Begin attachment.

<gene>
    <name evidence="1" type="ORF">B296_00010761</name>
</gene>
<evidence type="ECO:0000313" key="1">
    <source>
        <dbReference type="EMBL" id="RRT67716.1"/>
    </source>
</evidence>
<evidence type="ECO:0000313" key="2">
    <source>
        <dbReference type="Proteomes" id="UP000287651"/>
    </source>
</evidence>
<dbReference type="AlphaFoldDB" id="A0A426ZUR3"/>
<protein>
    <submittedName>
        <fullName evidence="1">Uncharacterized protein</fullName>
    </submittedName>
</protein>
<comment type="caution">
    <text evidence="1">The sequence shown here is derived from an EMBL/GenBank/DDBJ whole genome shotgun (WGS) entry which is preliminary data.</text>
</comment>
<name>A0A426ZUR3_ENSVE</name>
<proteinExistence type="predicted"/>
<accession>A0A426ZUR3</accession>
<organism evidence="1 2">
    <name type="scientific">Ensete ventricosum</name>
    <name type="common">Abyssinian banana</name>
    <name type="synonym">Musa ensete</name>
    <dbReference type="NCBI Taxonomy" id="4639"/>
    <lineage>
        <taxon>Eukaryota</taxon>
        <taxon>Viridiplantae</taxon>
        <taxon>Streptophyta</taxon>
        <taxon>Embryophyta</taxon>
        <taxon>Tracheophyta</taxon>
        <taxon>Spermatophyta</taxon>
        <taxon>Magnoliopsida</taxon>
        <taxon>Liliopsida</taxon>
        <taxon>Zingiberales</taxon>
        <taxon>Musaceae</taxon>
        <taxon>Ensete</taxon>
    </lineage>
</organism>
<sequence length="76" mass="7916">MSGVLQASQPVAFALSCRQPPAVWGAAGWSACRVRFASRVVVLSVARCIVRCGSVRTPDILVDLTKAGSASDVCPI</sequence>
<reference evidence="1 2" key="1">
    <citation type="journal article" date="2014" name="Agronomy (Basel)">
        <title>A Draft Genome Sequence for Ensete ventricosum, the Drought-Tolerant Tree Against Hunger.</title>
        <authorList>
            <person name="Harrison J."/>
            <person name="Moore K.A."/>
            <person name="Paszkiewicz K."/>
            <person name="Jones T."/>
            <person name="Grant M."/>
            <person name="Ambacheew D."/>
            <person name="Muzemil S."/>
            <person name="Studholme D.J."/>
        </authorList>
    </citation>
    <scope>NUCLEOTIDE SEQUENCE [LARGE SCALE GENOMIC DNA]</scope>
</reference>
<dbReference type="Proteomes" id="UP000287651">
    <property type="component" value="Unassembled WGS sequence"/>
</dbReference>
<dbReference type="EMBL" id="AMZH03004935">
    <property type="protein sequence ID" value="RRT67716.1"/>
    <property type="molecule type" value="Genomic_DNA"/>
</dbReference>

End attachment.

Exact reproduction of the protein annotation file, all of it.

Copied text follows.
<gene>
    <name evidence="1" type="ORF">B296_00010761</name>
</gene>
<evidence type="ECO:0000313" key="1">
    <source>
        <dbReference type="EMBL" id="RRT67716.1"/>
    </source>
</evidence>
<evidence type="ECO:0000313" key="2">
    <source>
        <dbReference type="Proteomes" id="UP000287651"/>
    </source>
</evidence>
<dbReference type="AlphaFoldDB" id="A0A426ZUR3"/>
<protein>
    <submittedName>
        <fullName evidence="1">Uncharacterized protein</fullName>
    </submittedName>
</protein>
<comment type="caution">
    <text evidence="1">The sequence shown here is derived from an EMBL/GenBank/DDBJ whole genome shotgun (WGS) entry which is preliminary data.</text>
</comment>
<name>A0A426ZUR3_ENSVE</name>
<proteinExistence type="predicted"/>
<accession>A0A426ZUR3</accession>
<organism evidence="1 2">
    <name type="scientific">Ensete ventricosum</name>
    <name type="common">Abyssinian banana</name>
    <name type="synonym">Musa ensete</name>
    <dbReference type="NCBI Taxonomy" id="4639"/>
    <lineage>
        <taxon>Eukaryota</taxon>
        <taxon>Viridiplantae</taxon>
        <taxon>Streptophyta</taxon>
        <taxon>Embryophyta</taxon>
        <taxon>Tracheophyta</taxon>
        <taxon>Spermatophyta</taxon>
        <taxon>Magnoliopsida</taxon>
        <taxon>Liliopsida</taxon>
        <taxon>Zingiberales</taxon>
        <taxon>Musaceae</taxon>
        <taxon>Ensete</taxon>
    </lineage>
</organism>
<sequence length="76" mass="7916">MSGVLQASQPVAFALSCRQPPAVWGAAGWSACRVRFASRVVVLSVARCIVRCGSVRTPDILVDLTKAGSASDVCPI</sequence>
<reference evidence="1 2" key="1">
    <citation type="journal article" date="2014" name="Agronomy (Basel)">
        <title>A Draft Genome Sequence for Ensete ventricosum, the Drought-Tolerant Tree Against Hunger.</title>
        <authorList>
            <person name="Harrison J."/>
            <person name="Moore K.A."/>
            <person name="Paszkiewicz K."/>
            <person name="Jones T."/>
            <person name="Grant M."/>
            <person name="Ambacheew D."/>
            <person name="Muzemil S."/>
            <person name="Studholme D.J."/>
        </authorList>
    </citation>
    <scope>NUCLEOTIDE SEQUENCE [LARGE SCALE GENOMIC DNA]</scope>
</reference>
<dbReference type="Proteomes" id="UP000287651">
    <property type="component" value="Unassembled WGS sequence"/>
</dbReference>
<dbReference type="EMBL" id="AMZH03004935">
    <property type="protein sequence ID" value="RRT67716.1"/>
    <property type="molecule type" value="Genomic_DNA"/>
</dbReference>